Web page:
March 1, 2016
Public water supply has been of major concern across the U.S. in the wake of the Flint, Mich. problem. Cities across the nation released reports of unexpected lead content in public water supplies, and Jackson, Miss. got plenty of attention.
Democratic presidential candidate Hillary Clinton released a statement regarding the reports coming out of Jackson.
“I was concerned to hear that tests of drinking water in Jackson, Miss., revealed elevated levels of lead in some homes. I’m heartened that Jackson city officials are taking the right steps to fix the problem, including repeated testing and openness with the results, so families can stay informed,” Clinton’s statement read. “As the emergency in Flint, Mich. has made clear, cities and states must treat these situations with the utmost seriousness, and do everything in their power to ensure that families — especially children — have access to safe, clean drinking water. And we as a nation must make urgent investments to modernize our utilities and infrastructure, to keep families and communities safe and healthy.”
The Jackson water situation differs from that of Flint, Mich. in several ways. The lead in Flint’s water came from its source, while the reports of elevated lead levels in Jackson homes say the lead came from old piping inside those homes.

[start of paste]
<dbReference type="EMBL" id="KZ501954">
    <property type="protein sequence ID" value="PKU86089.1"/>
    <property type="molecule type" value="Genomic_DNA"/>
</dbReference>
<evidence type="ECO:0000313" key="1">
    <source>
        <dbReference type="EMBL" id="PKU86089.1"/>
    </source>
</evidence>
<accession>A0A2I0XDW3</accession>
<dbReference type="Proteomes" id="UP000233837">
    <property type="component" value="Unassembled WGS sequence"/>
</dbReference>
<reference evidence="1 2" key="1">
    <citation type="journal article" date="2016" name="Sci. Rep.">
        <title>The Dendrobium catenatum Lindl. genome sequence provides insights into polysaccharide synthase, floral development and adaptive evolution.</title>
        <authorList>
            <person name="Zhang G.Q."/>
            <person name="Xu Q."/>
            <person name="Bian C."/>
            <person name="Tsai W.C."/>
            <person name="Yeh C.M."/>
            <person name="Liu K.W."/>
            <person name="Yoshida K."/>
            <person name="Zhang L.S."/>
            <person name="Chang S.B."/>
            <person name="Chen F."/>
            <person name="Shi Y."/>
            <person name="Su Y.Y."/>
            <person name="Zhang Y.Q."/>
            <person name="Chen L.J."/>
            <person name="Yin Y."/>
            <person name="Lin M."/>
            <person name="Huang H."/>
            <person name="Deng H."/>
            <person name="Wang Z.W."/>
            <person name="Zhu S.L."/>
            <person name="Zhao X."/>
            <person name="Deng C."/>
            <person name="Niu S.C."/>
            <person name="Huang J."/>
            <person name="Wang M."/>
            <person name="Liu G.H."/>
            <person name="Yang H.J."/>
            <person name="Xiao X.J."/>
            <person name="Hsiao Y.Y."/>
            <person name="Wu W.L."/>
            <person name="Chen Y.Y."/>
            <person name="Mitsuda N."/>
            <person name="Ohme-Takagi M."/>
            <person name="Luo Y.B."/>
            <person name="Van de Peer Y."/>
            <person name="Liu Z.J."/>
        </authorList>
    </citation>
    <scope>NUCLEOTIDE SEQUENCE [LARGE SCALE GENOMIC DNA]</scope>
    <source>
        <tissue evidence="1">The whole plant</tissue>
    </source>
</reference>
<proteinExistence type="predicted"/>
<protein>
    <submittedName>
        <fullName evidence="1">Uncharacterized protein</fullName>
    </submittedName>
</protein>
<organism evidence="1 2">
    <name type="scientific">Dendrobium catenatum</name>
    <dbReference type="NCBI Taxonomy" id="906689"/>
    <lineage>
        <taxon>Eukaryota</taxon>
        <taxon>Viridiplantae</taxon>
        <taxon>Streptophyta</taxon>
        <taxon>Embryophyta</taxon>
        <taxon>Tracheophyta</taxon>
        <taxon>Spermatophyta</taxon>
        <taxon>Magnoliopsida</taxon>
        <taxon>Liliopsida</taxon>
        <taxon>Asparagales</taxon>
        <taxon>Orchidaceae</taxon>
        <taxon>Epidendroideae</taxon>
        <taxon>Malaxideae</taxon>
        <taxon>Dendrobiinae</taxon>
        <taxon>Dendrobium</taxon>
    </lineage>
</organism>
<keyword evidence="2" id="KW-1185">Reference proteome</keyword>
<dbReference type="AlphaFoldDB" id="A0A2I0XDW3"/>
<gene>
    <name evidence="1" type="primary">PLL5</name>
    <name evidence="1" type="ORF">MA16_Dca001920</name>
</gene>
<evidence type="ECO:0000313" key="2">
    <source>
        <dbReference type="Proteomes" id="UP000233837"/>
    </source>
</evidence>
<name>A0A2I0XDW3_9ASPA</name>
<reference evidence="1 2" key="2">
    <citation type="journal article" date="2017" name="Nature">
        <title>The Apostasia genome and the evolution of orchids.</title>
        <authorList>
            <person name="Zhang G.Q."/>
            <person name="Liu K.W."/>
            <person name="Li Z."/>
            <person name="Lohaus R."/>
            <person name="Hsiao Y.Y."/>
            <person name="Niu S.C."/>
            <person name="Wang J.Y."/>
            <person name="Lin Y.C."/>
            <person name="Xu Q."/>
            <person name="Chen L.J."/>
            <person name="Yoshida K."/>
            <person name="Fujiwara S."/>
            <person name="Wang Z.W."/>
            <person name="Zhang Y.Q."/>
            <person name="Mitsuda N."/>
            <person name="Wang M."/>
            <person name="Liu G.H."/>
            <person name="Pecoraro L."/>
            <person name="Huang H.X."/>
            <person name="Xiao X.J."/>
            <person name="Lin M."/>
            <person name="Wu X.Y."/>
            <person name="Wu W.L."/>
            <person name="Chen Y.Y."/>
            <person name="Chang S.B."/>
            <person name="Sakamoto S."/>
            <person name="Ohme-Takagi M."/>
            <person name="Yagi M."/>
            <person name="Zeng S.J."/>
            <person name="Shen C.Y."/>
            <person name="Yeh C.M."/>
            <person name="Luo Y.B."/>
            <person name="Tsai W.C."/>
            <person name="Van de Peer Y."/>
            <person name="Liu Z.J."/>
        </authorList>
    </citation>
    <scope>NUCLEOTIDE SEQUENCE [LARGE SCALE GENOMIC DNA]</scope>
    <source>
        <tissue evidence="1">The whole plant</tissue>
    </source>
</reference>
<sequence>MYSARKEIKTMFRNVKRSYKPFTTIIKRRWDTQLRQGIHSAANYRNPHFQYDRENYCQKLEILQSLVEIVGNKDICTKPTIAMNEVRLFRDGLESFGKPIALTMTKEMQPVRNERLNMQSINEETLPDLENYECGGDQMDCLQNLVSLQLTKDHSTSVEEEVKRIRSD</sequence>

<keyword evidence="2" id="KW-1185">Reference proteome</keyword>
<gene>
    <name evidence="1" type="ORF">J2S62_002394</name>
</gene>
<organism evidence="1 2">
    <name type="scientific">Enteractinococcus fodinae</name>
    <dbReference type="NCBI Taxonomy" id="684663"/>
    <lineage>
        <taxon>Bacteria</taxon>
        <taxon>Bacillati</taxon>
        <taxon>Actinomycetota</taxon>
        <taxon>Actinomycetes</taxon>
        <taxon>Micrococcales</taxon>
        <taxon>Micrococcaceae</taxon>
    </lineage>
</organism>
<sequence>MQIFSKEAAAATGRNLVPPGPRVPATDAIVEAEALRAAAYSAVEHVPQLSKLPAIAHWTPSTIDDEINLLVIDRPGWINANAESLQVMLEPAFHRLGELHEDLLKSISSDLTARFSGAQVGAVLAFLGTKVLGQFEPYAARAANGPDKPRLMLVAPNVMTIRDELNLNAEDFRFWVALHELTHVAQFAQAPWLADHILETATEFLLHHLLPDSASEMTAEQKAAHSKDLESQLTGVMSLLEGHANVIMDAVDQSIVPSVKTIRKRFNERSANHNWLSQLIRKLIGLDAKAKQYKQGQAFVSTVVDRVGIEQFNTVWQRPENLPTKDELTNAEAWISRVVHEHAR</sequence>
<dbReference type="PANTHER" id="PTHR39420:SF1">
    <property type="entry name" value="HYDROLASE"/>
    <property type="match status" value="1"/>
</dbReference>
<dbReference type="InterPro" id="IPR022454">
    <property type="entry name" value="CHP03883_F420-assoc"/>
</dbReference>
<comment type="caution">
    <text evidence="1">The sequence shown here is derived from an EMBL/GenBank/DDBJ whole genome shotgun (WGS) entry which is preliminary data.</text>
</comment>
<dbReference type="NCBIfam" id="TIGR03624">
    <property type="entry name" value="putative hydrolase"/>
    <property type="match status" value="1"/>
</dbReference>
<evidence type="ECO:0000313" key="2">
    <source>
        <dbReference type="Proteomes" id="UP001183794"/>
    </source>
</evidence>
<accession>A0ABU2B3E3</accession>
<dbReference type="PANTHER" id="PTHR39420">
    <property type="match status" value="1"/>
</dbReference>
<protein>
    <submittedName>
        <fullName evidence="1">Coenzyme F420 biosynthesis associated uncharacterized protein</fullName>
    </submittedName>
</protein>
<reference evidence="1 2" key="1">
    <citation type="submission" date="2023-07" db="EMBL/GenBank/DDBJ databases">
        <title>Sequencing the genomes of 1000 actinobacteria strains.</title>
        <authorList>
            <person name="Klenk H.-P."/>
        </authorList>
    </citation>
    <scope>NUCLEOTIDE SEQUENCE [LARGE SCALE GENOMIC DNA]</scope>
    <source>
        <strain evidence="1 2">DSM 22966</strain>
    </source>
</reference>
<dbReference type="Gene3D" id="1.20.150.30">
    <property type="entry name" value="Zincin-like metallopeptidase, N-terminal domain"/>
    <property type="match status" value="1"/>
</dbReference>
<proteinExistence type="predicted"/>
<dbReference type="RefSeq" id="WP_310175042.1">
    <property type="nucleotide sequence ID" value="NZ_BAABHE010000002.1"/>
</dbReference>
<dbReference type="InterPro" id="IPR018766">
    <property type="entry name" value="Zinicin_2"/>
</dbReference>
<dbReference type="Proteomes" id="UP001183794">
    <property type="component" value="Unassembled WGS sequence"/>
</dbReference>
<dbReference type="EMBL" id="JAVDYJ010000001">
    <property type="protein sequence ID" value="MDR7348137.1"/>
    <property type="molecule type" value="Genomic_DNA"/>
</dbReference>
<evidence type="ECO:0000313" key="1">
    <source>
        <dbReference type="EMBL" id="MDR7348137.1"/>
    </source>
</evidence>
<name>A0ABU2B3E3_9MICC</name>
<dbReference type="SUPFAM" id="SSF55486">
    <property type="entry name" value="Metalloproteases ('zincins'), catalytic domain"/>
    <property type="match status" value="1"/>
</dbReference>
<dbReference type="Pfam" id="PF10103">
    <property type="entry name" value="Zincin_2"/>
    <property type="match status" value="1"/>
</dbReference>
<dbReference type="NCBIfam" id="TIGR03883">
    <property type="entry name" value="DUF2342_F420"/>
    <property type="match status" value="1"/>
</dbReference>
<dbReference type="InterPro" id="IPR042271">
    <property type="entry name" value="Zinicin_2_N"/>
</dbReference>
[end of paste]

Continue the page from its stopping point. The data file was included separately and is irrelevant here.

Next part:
The Federal Action Level — the level at which the state must take action to correct an issue — for lead in drinking water is 15 parts per billion. The highest level recorded out of Jackson was 20 p.p.b, and the average among those tested was 14. In Flint, the highest level recorded was 13,200 p.p.b.
Before the water test results were reported, Jackson public works authorities had revoked a change in water supply systems in response to concerns about contaminants in the water as a result of that change.
Mississippi College gets its water from the city of Clinton’s water supply. While Jackson gets most of its drinking water from surface water sources, Clinton gets its drinking water from water aquifers. Aquifers are layers of water deep underground contained within permeable rock, gravel and sand. Water from these sources is otherwise known as well-water.
Clinton Public Works director Dexter Shelby said that typically, well-water is safer than surface water. “Although it comes from the ground,” he said, “it doesn’t come with the same risk of contaminants that surface water comes with. It’s coming from a natural source underground.”
Shelby said Clinton water is treated with the same Chlorine and Fluoride treatments as Jackson and many other cities.
Shelby said the Mississippi health department has awarded Clinton with a 5 out of 5 water quality score for at least the 5 years. “I’m pretty sure it goes further than that,” he said.
-Will Hawks, Contributing Writer
this article appeared in Vol. 97, Issue 9 of The Mississippi Collegian